In addition to the core course, this pathway includes an historical overview of interactive media, research and interview techniques, how to construct an immersive narrative and the ethics and different styles of immersion. The course will also include writing and pitching project ideas for clients and introduce the market for immersive media on various platforms.
Students will also be involved in planning the VR days for Open City Documentary Festival 2018.
All students will use UCL's recording and computer-editing equipment, the extensive collections in film in UCL Libraries and the visual anthropology laboratory. We have three dedicated editing suites, one with forty iMacs and one with 22 PC stations.
UCL has long been a forerunner in immersive technologies with Mel Slater and Anthony Steed's groundbreaking research in this field at their laboratory in UCL Computer Science. Students will be expected to take advantage of various collaborative opportunities, including the monthly hosting at UCL of the Augmenting Reality Meetup (with Digital Jam).
Core Course Outline:
The course is designed to teach immersive camera, sound and editing skills in a context of enquiry into the social world. It will also provide students with a basic grounding in a game engine (probably Unity) to allow them to explore interactive and CG/VR based factual storytelling. It is delivered in eleven hours a week of lab practice in the first term and five hours per week in the second. As well as occasional seminars and tutorials in both terms, there are further screenings and masterclasses concentrated in term two. In total during the core course you will have 144 hours of contact with your tutors. The practical elements of the course are taught in paired sessions - the first being teacher-led and instruction-based. In the second, students' practical exercises are appraised, with the tutor providing individual guidance and feedback on your film practice.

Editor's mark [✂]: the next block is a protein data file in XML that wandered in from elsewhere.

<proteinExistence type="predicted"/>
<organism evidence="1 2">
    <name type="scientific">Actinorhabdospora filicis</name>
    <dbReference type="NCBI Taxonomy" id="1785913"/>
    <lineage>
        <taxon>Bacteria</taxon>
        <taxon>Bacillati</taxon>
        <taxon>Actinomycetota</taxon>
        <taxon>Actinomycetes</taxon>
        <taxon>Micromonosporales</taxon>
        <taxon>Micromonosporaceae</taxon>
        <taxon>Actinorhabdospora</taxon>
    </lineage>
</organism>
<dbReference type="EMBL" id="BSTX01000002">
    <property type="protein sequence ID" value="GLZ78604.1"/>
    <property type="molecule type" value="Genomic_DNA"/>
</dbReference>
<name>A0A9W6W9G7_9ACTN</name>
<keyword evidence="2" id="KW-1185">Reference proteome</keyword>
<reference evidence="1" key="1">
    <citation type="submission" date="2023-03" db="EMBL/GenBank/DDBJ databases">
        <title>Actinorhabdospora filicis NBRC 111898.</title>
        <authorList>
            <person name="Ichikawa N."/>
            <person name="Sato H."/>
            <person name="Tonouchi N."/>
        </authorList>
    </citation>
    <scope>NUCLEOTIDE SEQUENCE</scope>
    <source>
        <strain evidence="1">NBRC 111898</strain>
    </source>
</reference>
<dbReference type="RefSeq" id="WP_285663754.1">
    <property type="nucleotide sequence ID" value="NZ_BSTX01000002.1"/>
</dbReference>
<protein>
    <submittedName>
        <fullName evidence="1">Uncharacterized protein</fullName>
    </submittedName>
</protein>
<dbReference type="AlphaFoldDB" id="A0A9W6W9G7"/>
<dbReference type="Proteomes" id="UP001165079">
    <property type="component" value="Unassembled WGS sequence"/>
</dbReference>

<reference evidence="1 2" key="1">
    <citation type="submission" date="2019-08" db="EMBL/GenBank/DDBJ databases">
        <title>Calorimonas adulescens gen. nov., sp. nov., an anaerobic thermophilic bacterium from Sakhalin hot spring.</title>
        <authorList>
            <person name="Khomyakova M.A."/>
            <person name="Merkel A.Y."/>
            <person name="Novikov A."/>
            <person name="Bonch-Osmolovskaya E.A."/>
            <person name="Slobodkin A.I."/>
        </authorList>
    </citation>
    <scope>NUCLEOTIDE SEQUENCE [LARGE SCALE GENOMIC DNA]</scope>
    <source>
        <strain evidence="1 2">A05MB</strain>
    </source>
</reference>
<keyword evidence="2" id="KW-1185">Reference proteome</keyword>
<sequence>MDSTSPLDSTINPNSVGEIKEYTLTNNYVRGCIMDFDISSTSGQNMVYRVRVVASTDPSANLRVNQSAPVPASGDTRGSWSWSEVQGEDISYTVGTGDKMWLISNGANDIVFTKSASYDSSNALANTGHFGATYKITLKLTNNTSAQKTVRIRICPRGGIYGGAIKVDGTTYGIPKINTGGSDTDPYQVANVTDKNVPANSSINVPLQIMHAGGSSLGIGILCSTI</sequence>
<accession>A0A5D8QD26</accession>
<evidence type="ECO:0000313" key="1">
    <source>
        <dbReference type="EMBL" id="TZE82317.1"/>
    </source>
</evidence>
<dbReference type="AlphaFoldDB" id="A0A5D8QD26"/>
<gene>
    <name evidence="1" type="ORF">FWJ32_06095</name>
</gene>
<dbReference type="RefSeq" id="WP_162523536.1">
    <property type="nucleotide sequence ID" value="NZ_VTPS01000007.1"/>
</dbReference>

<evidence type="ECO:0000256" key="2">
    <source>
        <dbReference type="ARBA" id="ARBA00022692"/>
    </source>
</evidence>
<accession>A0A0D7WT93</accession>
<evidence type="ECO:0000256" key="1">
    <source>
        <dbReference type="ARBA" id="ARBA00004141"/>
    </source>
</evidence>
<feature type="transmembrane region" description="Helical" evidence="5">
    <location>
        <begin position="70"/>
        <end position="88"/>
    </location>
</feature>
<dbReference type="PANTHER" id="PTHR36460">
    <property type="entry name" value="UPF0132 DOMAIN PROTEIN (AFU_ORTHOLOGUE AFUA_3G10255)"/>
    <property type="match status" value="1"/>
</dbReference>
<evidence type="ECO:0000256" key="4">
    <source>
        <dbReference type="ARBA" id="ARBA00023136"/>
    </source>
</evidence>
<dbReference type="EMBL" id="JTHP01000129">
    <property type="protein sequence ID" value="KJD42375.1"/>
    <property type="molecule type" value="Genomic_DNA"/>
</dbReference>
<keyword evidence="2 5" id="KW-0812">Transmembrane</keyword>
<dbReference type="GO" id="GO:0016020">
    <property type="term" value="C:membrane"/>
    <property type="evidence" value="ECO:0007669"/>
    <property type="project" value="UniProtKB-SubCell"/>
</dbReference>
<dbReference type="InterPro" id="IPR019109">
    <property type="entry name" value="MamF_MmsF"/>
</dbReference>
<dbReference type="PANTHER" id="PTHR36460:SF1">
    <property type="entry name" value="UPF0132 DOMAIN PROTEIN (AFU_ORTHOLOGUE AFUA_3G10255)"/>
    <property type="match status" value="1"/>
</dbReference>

Working in groups, students will spend a minimum of twelve hours each week completing camera, sound, editing, interactive and game engine exercises.
You will also be expected to do some additional reading and watching films. Over the course of the two terms you will spend a further 110 hours preparing, filming and editing assessed work that will also prepare you for your graduation film. A total of 600 hours learning is allocated to the core course (one third of all your marks for the MA) and the assessment will combine formative and marked work, building up a portfolio of work over the period October-April. You will be encouraged to use your own computer equipment to allow off-site working (using your personal Adobe CC account) and will need your own external hard drive, but you will use the departmental cameras, radio mics and associated kit, decks, editing suite and workstations.